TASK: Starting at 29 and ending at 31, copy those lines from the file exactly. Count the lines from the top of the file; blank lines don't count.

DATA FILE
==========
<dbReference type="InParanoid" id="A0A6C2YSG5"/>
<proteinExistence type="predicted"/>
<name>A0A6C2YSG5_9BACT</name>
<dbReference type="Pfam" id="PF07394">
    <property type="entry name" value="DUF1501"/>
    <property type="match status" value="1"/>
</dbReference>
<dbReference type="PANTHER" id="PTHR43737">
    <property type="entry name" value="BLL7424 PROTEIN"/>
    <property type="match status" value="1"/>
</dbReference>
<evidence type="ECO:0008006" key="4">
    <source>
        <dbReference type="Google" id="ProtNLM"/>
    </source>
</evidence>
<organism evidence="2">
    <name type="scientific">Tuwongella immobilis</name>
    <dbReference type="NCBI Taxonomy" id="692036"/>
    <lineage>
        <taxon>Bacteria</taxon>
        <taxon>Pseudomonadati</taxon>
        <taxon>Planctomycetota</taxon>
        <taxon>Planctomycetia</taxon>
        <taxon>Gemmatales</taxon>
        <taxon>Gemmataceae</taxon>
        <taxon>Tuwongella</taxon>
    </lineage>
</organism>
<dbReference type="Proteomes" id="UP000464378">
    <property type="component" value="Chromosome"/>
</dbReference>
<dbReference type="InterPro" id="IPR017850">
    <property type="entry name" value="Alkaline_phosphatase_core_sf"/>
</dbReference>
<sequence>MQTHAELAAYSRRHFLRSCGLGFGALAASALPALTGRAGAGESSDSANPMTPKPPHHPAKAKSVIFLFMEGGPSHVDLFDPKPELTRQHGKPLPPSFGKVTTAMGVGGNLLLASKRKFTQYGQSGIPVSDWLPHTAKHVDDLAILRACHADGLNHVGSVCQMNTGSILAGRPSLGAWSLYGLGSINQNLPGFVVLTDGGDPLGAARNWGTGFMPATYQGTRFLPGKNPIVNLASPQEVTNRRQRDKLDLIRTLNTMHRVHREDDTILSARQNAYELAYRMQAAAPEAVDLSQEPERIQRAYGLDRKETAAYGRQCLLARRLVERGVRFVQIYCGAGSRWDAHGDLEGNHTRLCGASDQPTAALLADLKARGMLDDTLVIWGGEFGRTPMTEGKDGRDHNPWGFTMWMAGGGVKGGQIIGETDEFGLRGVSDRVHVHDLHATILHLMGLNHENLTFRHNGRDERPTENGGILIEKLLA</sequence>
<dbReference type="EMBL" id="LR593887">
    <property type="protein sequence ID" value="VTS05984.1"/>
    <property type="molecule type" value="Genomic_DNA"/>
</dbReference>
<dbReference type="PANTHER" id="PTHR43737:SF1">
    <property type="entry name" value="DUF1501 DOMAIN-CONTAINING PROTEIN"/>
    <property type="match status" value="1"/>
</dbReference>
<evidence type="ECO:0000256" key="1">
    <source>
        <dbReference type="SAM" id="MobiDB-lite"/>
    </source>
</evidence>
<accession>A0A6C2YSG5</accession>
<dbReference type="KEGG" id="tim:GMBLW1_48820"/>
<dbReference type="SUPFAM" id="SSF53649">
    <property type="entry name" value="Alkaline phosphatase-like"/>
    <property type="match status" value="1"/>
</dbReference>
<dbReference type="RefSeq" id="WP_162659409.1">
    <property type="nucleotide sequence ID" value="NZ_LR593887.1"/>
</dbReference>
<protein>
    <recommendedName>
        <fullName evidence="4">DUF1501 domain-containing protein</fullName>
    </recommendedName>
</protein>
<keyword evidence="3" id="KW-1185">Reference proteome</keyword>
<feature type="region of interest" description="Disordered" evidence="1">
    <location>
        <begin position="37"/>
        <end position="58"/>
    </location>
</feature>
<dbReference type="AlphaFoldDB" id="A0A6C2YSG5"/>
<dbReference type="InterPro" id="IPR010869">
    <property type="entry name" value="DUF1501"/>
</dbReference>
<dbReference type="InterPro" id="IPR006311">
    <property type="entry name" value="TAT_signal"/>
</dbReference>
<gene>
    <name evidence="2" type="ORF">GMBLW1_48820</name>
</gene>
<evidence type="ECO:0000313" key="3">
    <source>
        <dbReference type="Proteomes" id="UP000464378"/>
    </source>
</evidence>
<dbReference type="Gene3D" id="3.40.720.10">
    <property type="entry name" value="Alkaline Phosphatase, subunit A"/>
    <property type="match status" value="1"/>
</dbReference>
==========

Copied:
</organism>
<dbReference type="Proteomes" id="UP000464378">
    <property type="component" value="Chromosome"/>